Article  |   April 2012
Speech-Language Pathologist Job Satisfaction in School Versus Medical Settings
 
Author Affiliations & Notes
  • Nicole L. Kalkhoff
    University of Minnesota Duluth
  • Dana R. Collins
    University of Minnesota Duluth
  • Correspondence to Dana R. Collins: drcollin@d.umn.edu
  • Editor: Marilyn Nippold
    Editor: Marilyn Nippold×
  • Associate Editor: Martin Fujiki
    Associate Editor: Martin Fujiki×
Article Information
School-Based Settings / Professional Issues & Training
Article   |   April 2012
Speech-Language Pathologist Job Satisfaction in School Versus Medical Settings
Language, Speech, and Hearing Services in Schools, April 2012, Vol. 43, 164-175. doi:10.1044/0161-1461(2011/11-0007)
History: Received February 14, 2011 , Revised May 31, 2011 , Accepted September 15, 2011
 
Language, Speech, and Hearing Services in Schools, April 2012, Vol. 43, 164-175. doi:10.1044/0161-1461(2011/11-0007)
History: Received February 14, 2011; Revised May 31, 2011; Accepted September 15, 2011

Purpose: The goal of this study was to determine if job satisfaction differs between speech-language pathologists (SLPs) working in school settings and SLPs working in medical settings.

Method: The Job Satisfaction Survey (JSS) by Spector (1997)  was sent via electronic mail to 250 SLPs in each of the 2 settings. Job satisfaction scores were computed from subscale category ratings and were compared between the 2 settings. Subscale category ratings for pay, promotion, supervision, benefits, contingent rewards, operating conditions, coworkers, nature of work, and communication were analyzed for differences between and within settings. Age, caseload size, and years-at-position were analyzed by linear regression to determine whether these factors might predict SLPs' job satisfaction.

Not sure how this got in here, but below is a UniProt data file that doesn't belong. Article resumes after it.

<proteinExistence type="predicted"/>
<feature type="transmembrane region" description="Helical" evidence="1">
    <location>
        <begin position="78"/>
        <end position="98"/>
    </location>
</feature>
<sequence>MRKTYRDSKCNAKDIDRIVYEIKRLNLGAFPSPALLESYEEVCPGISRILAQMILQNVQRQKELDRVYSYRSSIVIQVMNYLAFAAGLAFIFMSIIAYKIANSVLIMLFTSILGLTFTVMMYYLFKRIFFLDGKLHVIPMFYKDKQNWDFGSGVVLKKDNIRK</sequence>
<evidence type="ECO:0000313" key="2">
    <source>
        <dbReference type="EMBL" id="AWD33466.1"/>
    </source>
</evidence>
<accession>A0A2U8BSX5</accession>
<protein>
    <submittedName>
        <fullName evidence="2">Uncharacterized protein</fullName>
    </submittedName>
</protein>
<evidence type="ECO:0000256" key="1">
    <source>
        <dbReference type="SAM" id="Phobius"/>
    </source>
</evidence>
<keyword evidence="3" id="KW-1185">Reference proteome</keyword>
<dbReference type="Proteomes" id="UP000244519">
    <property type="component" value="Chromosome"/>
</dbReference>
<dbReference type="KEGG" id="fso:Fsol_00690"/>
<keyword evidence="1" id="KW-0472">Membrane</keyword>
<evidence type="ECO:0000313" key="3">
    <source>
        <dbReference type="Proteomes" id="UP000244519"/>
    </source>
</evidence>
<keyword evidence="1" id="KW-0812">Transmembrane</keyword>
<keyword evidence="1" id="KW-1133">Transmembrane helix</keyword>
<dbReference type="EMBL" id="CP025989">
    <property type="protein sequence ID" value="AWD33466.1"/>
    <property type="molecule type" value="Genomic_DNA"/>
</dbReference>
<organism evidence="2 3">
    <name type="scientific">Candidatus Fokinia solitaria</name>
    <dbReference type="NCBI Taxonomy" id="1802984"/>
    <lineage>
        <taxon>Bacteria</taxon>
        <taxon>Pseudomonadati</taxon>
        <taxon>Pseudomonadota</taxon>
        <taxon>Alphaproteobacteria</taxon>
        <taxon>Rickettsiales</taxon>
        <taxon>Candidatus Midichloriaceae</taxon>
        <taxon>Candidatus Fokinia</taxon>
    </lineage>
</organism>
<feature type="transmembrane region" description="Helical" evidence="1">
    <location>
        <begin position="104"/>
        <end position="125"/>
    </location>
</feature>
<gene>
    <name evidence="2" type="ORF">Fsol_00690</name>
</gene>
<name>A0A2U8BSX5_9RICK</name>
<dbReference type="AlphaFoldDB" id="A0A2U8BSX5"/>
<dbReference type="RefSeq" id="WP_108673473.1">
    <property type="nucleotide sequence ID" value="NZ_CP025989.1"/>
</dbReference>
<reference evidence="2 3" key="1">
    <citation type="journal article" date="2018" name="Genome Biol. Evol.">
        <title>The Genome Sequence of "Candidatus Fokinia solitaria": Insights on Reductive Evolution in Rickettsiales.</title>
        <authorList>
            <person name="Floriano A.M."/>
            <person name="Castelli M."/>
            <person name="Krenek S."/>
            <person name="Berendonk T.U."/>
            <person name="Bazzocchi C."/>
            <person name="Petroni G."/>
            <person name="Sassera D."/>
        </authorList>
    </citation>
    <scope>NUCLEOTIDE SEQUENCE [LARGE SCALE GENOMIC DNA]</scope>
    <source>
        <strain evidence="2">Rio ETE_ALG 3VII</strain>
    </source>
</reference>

Results: The survey had a response rate of 19.6% (N = 98 participants). Although SLPs in both settings were generally satisfied with their jobs, SLPs in medical settings had significantly higher total job satisfaction scores. Respondents from both settings had similar satisfaction ratings for subscale categories, with nature of work receiving the highest rating and operating conditions and promotion the lowest. Results of the linear regression analysis for age, caseload size, and years-at-position were not significant.

Conclusion: Further research should evaluate important aspects of job satisfaction in both settings, especially nature of work operating conditions, and promotion.

ACKNOWLEDGMENT
The authors wish to thank Richard G. Melvin for his comments and statistical advice during preparation of this manuscript.
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